Hearts against wounds: Event serves as therapy for survivors of violence

Amanda Gold

Screen Shot 2013-04-07 at 10.26.45 PMFor the victims of domestic violence featured as the artists in the Women’s Resource Center’s Wounded Hearts exhibit, their hearts were more than canvases.

They were therapy.

For Sexual Assault Awareness Month, the WRC will be hosting the Wounded Heart exhibit, which showcases wooden hearts decorated by survivors of domestic violence. Along with the hearts, there is a description written about each that explains why the person decorated the heart how they did. Additionally, friends, families of victims, advocates and concerned students can decorate the hearts.

Wanda Burton, peer education coordinator for the WRC, said she believes the exhibit has been very successful in aiding the victims and their friends in the healing process.

“We know that it has helped because they speak about the exhibit in their description about how healing expression is,” Burton said. “People are really moved by the fact that they are not alone in the situation and they are moved by the response from the community.”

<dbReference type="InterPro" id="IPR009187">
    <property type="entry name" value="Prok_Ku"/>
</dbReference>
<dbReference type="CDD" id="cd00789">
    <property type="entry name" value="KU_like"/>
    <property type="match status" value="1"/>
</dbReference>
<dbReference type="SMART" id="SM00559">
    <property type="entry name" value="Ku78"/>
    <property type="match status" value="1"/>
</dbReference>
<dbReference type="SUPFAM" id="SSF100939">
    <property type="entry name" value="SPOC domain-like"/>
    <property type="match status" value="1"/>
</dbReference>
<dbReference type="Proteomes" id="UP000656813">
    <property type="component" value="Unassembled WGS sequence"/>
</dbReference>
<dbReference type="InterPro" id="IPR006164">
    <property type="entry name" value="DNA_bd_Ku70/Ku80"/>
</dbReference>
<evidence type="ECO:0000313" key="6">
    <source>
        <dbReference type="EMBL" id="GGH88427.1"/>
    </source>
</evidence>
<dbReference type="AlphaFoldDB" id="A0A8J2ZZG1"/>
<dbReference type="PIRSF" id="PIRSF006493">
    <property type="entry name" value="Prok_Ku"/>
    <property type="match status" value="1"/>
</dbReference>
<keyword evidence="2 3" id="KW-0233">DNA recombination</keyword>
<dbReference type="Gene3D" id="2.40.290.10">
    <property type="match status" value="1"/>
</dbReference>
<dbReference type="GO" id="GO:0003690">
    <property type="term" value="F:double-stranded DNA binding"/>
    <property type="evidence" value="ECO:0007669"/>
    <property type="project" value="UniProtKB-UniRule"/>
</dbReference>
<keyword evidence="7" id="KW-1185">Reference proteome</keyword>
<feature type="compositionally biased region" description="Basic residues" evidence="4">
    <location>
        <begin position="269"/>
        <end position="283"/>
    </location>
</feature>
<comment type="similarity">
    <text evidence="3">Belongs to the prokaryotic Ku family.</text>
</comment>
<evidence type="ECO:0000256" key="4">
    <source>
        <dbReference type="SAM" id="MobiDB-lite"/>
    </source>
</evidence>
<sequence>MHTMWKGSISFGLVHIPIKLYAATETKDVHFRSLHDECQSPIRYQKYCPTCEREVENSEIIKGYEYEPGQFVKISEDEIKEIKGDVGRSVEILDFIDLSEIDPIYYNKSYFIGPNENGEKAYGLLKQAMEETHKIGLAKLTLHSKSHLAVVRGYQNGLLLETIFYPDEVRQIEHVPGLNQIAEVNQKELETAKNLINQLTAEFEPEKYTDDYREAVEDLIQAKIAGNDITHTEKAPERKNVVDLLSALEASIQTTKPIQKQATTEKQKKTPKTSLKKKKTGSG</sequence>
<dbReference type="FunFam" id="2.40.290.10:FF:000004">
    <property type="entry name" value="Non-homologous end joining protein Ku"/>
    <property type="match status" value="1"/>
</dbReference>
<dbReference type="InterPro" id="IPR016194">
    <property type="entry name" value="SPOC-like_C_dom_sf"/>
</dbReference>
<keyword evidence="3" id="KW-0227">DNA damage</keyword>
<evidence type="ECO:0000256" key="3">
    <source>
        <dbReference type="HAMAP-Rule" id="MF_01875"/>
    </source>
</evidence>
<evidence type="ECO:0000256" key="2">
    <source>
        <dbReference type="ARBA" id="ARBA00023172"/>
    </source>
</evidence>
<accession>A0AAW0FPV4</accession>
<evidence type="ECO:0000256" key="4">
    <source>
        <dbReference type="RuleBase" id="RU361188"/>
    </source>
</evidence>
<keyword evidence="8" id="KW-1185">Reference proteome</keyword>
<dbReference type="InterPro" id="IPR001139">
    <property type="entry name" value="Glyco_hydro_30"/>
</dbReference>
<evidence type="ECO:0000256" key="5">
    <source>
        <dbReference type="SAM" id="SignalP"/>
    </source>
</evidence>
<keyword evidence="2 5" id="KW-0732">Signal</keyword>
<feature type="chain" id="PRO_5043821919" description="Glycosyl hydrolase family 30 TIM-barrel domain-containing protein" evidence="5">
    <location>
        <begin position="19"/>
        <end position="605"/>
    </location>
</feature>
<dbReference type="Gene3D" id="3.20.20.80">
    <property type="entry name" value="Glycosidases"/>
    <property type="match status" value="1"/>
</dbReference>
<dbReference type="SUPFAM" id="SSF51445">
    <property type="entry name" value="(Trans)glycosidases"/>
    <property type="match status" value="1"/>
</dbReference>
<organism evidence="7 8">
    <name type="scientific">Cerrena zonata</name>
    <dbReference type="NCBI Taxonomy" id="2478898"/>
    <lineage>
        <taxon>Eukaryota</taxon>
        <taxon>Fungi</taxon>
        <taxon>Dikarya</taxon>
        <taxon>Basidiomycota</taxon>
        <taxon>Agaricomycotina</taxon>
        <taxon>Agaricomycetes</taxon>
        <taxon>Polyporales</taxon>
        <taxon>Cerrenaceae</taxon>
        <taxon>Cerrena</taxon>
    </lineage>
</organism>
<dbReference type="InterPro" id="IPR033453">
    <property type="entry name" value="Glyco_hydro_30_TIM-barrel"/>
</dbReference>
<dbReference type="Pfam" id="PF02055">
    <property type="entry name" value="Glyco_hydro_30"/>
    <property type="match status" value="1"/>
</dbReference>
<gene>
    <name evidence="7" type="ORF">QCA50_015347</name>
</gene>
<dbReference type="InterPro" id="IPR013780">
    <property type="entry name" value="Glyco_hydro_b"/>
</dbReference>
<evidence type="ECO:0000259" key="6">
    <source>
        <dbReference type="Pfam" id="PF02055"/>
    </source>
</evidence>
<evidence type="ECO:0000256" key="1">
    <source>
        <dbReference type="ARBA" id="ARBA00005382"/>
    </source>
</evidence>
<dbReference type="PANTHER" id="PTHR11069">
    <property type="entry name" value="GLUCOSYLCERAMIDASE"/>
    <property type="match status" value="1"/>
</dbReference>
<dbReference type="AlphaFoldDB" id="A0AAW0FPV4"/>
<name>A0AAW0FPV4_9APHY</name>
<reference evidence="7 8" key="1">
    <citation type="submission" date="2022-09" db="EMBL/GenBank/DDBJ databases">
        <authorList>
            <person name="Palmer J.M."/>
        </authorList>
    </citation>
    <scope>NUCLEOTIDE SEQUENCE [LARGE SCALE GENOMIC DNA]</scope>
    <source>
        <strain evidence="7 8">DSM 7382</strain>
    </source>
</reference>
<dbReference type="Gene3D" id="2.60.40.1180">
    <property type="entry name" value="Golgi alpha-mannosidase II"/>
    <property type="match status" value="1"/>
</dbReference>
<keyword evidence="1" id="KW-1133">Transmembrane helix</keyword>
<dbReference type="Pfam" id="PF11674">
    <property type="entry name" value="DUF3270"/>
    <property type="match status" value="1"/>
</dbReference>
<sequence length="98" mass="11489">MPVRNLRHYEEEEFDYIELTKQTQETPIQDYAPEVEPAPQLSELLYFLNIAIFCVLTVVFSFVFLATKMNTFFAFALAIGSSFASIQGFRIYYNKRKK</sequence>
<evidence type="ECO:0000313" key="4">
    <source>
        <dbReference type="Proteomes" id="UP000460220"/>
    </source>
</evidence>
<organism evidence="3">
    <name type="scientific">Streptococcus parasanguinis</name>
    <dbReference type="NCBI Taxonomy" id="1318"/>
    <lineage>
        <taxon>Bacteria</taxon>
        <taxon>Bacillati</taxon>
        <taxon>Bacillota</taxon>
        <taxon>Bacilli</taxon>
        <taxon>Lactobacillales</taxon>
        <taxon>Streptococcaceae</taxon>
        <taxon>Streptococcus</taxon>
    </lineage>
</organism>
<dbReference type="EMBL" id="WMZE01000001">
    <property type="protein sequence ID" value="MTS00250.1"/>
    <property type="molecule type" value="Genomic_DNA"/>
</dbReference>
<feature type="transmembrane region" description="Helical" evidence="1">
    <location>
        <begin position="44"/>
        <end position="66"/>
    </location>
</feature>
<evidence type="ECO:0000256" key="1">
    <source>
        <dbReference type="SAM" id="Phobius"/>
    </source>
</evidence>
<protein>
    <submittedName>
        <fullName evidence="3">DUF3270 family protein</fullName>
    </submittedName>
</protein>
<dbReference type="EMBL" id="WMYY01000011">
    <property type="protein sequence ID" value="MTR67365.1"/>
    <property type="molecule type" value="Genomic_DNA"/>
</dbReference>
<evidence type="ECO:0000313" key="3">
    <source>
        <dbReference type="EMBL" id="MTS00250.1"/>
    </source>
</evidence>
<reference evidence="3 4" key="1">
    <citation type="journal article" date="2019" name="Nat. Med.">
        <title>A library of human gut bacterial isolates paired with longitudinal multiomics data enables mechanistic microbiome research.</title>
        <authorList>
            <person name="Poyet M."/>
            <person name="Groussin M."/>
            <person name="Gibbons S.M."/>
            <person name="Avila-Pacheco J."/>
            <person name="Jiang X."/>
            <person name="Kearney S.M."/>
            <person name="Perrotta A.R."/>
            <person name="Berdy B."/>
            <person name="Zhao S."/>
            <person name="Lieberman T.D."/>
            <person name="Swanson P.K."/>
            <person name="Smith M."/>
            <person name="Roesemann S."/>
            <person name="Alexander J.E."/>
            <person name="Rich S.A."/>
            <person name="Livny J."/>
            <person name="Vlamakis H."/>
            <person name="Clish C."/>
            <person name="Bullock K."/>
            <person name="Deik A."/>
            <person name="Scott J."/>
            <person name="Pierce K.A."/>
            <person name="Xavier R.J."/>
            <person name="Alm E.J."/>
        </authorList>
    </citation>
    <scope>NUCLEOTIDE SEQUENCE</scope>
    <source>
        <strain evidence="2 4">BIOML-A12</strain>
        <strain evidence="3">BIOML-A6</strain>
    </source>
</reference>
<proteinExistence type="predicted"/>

The WRC first decided to bring the exhibit to the Tuscaloosa community 11 years ago when Elle Shaaban-Magana, director of the WRC, was moved by the Wounded Heart exhibit she saw from a nonprofit organization in Texas called Art Heals. After bringing the exhibit to Kentuck, it has proven to be a success.

“Last year’s turnout was great,” Burton said. “We had around 100 folks come out for opening night. Because people were so moved by the exhibit, we offered response hearts made out of construction paper so that people could respond to the survivors’ stories.”

Cameron Hill, a senior majoring in public relations, said a support system like this is a great resource for victims of domestic violence.

“I think having a support system is very helpful in the healing process,” Hill said. “If you don’t have someone to talk to, I think it makes healing harder. It would probably be very hard for someone to try and heal on their own so communication is really important.”

The WRC will be holding the 11th annual Wounded Heart exhibit at Kentuck beginning Thursday from 5 to 9 p.m. and continuing throughout the month of April.

The exhibit is free and open to the public. The WRC also offers many services to survivors, both men and women, of dating and domestic violence, including counseling and advocacy services. Counseling services are also available for friends and family of victims as well. The WRC is open from 8 a.m. to 5 p.m. and appointments may be set up by telephone.

For more information on the Wounded Heart exhibit and the WRC, visit wrc.ua.edu.